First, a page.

Advancement in artificial intelligence may lead to terminator like nuclear war

The integration of nuclear weapons with artificial intelligence is causing fears among experts who argue it can be compromised.  Russia, China and the US have been integrating their security systems with AI for better precision and response to external threats. This has lead to growing concerns that this might one day lead to an all-out nuclear war.

Scientists are warning on the dangers of advanced development of artificial intelligence. Both nuclear scientists and defense experts have warned that continued integration of artificial intelligence into missile technologies will result in far more dangers than gains. They have argued that the AI systems are capable of taking control of such systems and causing destruction to the human population.

Integration of artificial intelligence

Countries have already started integrating artificial intelligence into their missile systems, according to a report in the Bulletin of Atomic Scientists. Russia, for instance, has incorporated AI into its new Poseidon nuclear torpedo capable of wiping out any major city in Europe.

China has also indicated plans to integrate its nuclear missiles with AI and are investing heavily in such technologies. The US has been at the forefront of developing AI systems capable of running missile programs and both Russia and China are playing catch up games. This increased integration of the technology in missile programs has resulted in fears among experts who argue that this may spell danger in the future.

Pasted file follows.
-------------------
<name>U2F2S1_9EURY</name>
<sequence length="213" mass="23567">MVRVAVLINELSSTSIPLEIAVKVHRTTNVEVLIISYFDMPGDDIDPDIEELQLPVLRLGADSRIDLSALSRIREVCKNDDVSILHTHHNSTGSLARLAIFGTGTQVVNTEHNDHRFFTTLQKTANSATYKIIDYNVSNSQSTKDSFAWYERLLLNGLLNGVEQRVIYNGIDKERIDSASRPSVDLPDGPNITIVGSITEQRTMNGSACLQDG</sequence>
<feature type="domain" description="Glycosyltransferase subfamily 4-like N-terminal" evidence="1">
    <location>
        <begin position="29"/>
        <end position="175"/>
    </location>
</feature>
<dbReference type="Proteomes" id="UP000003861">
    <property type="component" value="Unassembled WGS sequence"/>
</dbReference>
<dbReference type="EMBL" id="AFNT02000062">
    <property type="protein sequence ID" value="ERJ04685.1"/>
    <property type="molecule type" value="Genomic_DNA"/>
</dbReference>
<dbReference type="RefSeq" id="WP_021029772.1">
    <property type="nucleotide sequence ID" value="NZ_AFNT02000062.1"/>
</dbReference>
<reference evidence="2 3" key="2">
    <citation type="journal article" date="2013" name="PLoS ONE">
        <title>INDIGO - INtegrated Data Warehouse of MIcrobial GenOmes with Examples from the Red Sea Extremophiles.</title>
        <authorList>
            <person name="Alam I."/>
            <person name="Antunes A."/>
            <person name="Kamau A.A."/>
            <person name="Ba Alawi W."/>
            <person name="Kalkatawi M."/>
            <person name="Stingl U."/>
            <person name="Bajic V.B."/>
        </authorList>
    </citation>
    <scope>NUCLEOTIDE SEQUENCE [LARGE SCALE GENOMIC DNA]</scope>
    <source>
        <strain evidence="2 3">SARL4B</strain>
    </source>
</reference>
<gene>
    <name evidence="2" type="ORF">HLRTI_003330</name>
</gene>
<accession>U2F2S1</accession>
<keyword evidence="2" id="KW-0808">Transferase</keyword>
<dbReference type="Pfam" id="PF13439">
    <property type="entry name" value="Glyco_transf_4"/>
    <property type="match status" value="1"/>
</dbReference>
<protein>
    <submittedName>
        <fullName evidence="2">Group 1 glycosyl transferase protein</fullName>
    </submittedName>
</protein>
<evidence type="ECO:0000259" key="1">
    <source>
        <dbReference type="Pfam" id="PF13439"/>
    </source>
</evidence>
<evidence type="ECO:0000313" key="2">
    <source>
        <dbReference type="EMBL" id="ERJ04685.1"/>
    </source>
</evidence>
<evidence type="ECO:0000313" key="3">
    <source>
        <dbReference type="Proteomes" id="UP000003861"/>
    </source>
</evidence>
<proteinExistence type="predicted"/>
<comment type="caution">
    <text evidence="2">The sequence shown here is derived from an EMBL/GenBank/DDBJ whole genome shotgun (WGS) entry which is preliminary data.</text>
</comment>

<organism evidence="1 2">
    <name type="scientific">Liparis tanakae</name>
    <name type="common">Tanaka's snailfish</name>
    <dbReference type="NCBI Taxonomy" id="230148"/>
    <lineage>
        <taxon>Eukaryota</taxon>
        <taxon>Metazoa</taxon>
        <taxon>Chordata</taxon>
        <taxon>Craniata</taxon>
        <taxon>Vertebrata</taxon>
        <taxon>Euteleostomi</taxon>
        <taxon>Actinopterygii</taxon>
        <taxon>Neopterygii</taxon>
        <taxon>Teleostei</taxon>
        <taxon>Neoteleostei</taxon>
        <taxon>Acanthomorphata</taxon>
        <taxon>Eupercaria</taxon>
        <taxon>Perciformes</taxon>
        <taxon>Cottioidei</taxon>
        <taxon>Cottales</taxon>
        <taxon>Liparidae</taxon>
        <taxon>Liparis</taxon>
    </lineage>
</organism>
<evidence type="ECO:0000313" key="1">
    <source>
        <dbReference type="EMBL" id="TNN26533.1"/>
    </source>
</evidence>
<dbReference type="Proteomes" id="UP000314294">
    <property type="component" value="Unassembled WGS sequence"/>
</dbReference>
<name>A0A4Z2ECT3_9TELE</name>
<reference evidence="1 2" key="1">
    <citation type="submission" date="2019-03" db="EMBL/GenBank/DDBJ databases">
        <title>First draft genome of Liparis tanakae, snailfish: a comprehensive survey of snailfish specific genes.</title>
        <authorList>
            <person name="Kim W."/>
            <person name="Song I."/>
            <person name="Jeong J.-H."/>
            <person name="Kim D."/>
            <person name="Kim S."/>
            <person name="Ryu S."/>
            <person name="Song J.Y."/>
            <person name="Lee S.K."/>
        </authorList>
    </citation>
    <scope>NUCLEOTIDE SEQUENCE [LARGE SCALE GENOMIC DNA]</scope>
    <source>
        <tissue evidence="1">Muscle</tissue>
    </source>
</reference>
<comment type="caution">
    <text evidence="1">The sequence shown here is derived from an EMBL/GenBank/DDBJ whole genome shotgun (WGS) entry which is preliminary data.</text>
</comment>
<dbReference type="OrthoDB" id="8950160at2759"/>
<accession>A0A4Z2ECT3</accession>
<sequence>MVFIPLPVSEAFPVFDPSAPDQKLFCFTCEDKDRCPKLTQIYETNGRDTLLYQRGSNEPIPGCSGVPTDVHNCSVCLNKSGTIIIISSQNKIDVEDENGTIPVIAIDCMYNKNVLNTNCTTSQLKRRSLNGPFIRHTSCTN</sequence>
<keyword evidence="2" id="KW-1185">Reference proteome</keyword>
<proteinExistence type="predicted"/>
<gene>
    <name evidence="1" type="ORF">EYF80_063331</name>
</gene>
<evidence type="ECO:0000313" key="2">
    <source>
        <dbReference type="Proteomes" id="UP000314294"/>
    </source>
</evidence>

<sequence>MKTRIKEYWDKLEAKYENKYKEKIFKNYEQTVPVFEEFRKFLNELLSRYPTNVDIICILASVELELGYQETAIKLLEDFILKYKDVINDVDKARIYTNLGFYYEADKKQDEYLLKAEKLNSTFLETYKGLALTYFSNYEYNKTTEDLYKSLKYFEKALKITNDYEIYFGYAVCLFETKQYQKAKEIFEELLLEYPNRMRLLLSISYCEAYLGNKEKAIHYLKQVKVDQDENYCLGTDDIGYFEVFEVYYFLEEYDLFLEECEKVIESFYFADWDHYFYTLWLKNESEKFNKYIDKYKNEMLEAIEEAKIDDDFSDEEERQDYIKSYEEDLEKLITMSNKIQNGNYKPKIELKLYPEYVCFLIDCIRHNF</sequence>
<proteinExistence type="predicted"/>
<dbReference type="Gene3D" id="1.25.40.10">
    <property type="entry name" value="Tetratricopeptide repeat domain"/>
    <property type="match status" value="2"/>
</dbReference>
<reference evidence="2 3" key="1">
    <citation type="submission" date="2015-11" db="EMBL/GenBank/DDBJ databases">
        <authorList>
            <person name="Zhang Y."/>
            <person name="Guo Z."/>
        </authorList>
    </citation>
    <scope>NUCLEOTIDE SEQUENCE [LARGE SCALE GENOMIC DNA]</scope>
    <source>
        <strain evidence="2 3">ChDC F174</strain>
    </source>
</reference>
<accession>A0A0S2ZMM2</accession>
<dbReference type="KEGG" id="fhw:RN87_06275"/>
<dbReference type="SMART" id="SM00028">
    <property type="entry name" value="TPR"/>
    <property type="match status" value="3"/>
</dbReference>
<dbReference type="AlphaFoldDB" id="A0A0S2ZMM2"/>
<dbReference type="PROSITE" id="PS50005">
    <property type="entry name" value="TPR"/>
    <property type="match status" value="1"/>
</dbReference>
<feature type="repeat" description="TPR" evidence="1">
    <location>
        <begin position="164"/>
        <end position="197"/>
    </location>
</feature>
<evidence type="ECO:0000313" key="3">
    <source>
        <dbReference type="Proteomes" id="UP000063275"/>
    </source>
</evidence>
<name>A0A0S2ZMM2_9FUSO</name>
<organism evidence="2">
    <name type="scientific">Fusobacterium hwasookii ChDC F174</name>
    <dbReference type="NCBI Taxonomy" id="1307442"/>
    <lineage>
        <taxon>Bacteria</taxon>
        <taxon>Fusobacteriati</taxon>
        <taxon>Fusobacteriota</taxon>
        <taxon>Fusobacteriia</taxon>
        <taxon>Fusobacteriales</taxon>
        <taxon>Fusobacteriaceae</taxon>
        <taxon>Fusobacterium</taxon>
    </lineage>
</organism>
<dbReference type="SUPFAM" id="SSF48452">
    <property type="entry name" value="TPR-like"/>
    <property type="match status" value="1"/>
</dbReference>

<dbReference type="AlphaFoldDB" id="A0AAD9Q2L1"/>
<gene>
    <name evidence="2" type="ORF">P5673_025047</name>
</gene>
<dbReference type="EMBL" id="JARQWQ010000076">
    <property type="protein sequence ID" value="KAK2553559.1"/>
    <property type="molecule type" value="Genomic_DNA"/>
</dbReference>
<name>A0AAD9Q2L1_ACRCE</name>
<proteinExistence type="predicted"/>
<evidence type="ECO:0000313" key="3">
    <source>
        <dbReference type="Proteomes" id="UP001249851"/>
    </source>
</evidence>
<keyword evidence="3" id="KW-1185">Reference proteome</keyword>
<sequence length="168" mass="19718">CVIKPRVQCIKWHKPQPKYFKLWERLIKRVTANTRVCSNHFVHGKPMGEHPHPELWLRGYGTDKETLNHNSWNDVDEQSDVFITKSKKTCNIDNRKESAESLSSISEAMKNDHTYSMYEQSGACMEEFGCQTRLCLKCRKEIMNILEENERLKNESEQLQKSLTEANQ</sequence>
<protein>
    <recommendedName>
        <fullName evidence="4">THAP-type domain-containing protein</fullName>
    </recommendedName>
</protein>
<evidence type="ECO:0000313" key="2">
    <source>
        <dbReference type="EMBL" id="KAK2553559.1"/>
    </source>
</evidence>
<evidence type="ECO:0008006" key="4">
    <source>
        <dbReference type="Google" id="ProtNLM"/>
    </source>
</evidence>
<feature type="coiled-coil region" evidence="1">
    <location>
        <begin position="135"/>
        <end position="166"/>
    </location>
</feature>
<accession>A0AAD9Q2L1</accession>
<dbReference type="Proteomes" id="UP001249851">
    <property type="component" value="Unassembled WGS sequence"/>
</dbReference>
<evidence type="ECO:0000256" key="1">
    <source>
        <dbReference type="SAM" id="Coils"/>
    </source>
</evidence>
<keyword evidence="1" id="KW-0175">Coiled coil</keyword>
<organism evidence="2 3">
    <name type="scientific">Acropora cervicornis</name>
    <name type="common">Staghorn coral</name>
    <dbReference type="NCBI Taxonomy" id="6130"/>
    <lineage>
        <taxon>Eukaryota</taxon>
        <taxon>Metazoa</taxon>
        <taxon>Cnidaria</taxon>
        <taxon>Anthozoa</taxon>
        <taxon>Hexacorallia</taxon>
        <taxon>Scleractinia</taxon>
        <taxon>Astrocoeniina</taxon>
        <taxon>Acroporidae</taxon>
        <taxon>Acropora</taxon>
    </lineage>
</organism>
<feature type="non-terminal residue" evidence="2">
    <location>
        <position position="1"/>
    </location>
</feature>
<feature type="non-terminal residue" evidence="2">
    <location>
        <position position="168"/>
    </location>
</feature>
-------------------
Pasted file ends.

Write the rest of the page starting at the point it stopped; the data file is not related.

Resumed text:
Experts were much concerned about the possibility of slip up of the technology. In case such a situation happens, it can lead to an all-out nuclear war between warring countries. The case of Lt. Col. Petrov, who defied automation bias and correctly identified that there was no nuclear threat from the US, thereby preventing a nuclear war between the US and Russia is an example of how AI integration can lead to nuclear wars between countries.

Michael Horowitz, an author of the report, said:

While so much about it is uncertain, Russia’s willingness to explore the notion of a long-duration, underwater, uninhabited nuclear delivery vehicle in Status-6 shows that fear of conventional or nuclear inferiority could create some incentives to pursue greater autonomy.

Experts concluded by saying that automation should be done to reduce the frequency of accidents and increase human control on nuclear devices. This is the safest way to ensure that nuclear weapons are safeguarded. The experts also said that AI is vulnerable to hacking and in cases where they are integrated with nuclear weapons, they can be used to attack the host nations, thereby caution must be taken at all costs.

 

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